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Breakfast: important or not?

Article Author: Kristi Tucker

Article Date:

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You've probably heard someone say, "Breakfast is the most important meal of the day." You also may have seen some diets recommend skipping early eating. It can be confusing. Sara Falk, RD, licensed dietician/nutritionist for the PATH employer wellness program at Baptist Health answered some of the most commonly asked questions about the first meal of the morning.

Is breakfast the most important meal of the day?

"The research differs on this question, but I fully encourage everyone to eat breakfast if they feel hungry in the morning," said Falk. "Ideally, this would be within 1-2 hours of waking up, but some people don't feel hungry first thing. That's OK! People should honor their body's cues."

In general, "Eating breakfast helps us maintain a healthy weight, improve our cardiovascular health and reduce the risk of developing Type 2 diabetes," said Falk.

Some diets recommend skipping breakfast. Is that healthy?

"I don't recommend eating plans that require people to restrict their intake or eliminate foods from their diet. Restriction can lead to people binging their favorite foods out of deprivation and gaining back weight they lost," said Falk.

What are the best breakfast foods?

Falk recommended eating a meal that includes:

  • Protein
  • Carbohydrates
  • Healthy fat
  • Fiber

"This sounds like a lot, but it's easier than it sounds," said Falk. An example would be a veggie and cheese egg cup with peanut butter toast, which contains all the recommendations: egg, cheese and peanut butter (protein, fat), vegetables (fiber), and toast (carbohydrate, fiber).

Falk also provided advice on other common breakfast options:

  • Nutrition bars: "Watch the sugar content," Falk cautioned. "Opt for a bar that's low in sugar, high in fiber, and includes some protein. RXBAR® bars and KIND® bars are great options."
  • Smoothies: "It's the perfect breakfast on the go, but be sure to include some sort of protein, healthy fat and fiber," said Falk. "This will keep you fuller longer." Click the Extra Squeeze below for Falk's go-to smoothie recipe.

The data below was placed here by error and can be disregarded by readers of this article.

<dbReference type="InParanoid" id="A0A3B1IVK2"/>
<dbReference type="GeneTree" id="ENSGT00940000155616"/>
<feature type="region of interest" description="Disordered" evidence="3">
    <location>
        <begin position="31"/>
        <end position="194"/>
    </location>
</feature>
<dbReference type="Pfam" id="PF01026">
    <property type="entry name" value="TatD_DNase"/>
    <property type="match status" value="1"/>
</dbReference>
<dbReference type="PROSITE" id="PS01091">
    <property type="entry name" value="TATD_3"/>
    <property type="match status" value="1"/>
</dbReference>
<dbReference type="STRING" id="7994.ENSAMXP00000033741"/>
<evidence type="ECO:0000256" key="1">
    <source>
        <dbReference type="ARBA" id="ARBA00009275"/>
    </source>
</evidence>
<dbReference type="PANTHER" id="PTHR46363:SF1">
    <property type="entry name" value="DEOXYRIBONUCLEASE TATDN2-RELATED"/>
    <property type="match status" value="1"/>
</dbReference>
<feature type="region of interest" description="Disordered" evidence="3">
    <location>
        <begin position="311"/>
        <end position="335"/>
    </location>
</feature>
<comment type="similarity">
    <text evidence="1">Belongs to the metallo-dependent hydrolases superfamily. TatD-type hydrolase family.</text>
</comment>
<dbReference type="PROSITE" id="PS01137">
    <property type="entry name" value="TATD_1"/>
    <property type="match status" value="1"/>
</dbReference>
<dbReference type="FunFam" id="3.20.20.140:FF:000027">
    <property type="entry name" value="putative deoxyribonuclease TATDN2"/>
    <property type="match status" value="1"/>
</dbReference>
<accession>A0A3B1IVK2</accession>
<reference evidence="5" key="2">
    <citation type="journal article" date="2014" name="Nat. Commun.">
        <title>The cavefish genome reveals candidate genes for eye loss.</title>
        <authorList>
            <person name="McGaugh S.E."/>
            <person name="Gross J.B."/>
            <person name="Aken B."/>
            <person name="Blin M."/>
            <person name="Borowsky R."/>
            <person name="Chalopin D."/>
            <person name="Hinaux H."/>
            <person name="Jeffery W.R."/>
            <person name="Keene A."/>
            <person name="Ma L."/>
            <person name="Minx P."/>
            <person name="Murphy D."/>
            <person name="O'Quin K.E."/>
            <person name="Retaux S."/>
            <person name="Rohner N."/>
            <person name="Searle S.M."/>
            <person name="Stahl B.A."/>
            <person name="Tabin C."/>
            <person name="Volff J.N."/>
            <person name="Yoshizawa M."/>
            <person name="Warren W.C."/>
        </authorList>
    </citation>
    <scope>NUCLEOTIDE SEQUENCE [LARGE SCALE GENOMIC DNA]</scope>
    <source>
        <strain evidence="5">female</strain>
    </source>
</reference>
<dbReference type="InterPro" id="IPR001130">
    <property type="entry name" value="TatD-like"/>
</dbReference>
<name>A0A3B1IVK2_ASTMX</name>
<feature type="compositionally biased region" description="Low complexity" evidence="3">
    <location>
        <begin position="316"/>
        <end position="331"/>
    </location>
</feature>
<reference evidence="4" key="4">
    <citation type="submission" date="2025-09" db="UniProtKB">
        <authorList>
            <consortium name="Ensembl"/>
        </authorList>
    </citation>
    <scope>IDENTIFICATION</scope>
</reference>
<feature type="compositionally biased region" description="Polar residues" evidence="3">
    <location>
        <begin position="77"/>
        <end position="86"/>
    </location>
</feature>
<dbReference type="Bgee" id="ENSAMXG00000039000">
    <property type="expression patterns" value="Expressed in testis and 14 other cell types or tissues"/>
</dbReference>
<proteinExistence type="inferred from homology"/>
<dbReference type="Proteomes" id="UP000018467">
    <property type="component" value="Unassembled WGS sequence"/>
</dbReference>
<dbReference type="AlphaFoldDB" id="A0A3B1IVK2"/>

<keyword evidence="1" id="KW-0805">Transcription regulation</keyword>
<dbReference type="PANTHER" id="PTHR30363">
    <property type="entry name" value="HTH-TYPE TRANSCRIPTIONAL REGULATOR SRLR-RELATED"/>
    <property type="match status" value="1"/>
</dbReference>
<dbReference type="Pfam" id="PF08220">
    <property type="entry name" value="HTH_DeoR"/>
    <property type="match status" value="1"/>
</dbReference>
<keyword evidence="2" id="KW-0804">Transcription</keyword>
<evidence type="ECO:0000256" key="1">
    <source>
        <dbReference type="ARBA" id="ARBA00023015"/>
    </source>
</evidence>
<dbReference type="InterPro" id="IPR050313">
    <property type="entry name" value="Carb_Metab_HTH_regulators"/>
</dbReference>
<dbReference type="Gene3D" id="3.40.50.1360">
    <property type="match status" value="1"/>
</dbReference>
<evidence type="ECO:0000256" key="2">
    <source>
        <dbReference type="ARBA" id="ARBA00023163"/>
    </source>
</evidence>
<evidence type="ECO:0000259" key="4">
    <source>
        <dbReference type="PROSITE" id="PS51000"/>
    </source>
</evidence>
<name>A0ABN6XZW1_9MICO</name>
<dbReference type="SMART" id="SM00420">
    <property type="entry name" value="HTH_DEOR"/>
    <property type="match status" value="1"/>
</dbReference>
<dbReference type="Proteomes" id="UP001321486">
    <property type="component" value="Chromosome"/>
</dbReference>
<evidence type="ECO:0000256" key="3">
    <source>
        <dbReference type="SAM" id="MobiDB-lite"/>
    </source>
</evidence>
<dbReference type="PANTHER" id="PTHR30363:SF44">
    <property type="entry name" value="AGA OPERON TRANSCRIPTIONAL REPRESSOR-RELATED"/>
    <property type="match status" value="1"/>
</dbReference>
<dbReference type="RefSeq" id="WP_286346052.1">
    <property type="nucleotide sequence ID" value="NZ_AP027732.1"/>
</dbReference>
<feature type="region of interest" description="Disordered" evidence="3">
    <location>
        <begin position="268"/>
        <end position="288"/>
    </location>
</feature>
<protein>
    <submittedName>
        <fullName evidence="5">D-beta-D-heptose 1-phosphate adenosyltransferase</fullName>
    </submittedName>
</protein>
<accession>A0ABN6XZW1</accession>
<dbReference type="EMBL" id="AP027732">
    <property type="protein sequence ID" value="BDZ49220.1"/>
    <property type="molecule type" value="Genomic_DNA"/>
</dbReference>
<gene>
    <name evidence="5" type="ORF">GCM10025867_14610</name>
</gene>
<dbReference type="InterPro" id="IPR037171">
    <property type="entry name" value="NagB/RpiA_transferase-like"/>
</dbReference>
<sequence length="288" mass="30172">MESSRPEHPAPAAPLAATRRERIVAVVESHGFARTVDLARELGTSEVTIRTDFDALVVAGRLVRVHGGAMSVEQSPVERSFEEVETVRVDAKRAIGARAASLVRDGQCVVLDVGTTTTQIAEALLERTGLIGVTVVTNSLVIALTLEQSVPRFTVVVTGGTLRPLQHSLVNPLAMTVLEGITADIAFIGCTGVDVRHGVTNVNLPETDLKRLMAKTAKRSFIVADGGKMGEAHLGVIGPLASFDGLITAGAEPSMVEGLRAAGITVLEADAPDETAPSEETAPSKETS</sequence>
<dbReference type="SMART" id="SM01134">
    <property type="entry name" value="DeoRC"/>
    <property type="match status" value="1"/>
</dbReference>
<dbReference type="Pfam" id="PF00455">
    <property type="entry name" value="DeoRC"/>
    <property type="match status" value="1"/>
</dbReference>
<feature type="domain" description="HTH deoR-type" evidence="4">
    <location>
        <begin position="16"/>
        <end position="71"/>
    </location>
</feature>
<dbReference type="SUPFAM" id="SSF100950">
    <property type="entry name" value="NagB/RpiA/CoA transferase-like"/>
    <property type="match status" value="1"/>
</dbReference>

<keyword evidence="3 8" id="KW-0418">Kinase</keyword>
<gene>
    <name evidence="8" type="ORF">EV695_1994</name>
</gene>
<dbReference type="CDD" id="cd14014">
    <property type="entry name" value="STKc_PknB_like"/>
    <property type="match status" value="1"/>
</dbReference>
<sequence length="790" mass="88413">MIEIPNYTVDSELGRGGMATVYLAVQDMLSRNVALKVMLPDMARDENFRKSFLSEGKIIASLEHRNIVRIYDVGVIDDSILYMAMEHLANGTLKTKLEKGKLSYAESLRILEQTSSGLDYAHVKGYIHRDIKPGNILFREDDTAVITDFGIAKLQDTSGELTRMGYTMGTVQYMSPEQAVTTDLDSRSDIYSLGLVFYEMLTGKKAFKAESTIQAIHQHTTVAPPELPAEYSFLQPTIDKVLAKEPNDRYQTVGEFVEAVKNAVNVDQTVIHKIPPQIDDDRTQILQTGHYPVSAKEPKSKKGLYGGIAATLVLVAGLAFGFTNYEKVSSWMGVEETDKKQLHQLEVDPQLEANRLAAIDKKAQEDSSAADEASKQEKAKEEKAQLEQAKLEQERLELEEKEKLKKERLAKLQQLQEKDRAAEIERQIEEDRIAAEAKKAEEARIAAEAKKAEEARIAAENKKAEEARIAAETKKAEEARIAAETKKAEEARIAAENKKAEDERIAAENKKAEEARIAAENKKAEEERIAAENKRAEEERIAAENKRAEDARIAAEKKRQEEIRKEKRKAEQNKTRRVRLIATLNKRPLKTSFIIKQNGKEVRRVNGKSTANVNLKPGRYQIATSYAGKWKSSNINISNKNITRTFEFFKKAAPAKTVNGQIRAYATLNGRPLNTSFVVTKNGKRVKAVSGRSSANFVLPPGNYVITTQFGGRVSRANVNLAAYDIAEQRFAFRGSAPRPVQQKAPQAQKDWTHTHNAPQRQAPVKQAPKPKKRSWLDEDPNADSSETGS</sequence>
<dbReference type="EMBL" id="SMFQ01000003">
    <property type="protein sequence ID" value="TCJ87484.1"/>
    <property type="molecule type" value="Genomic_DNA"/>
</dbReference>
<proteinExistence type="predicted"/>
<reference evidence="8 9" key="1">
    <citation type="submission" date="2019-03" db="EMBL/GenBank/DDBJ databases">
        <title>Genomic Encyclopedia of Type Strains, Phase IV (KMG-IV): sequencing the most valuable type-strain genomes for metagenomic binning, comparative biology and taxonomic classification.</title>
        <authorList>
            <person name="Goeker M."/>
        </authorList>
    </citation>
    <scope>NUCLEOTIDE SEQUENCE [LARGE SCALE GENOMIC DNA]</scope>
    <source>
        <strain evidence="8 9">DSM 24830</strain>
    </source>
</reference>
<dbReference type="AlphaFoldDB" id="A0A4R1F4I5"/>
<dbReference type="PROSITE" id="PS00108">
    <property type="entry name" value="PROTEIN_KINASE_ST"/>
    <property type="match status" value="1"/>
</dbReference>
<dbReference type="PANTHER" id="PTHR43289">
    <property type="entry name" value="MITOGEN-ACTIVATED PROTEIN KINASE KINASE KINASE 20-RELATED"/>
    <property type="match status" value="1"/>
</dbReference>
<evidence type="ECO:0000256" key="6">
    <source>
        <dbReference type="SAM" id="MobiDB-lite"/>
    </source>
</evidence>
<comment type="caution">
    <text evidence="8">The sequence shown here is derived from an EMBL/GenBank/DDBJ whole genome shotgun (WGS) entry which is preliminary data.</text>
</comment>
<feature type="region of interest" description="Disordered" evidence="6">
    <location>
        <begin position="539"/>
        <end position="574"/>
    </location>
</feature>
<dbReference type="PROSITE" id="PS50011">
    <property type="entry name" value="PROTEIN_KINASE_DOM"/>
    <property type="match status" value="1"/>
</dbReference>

• Fast food: "Eating something is better than nothing, and that sometimes includes eating fast food in a pinch!" said Falk. It's all about the choices you make. For example, opt for a sandwich with Canadian bacon, which is lower in fat than regular bacon, on an English muffin, which has great fiber. Egg whites are always a good choice, and bonus points if you choose fruit and/or yogurt as your side.
  • Grab-and-go: When time is short, have something easy to carry on the run. Good examples are fruit, Greek yogurt or oatmeal packets (just watch the sugar content). Falk also recommended meal-prepping items such as high-fiber, low-sugar blueberry almond muffins, egg and veggie "cups," or egg and cheese breakfast sandwiches on high-fiber bread. She also said, "Breakfast doesn't necessarily have to include typical 'breakfast' foods. You can always eat last night's leftovers!"

If you exercise in the morning, should you eat before or after?

Falk recommended eating something with carbohydrates for fuel before your workout. A banana is a great option. After your workout, opt for a meal that includes a complex carbohydrate and protein to rebuild muscle.

Does this advice differ for kids and adults?

Many studies show kids who eat breakfast do better in school, Falk said. The meal helps improve memory, alertness, concentration, problem-solving abilities, test scores, school attendance and mood.

Do you have questions about healthy eating habits? Baptist Centers for Healthy Living provide health coaching at locations throughout the community. You can request a free health screening online.

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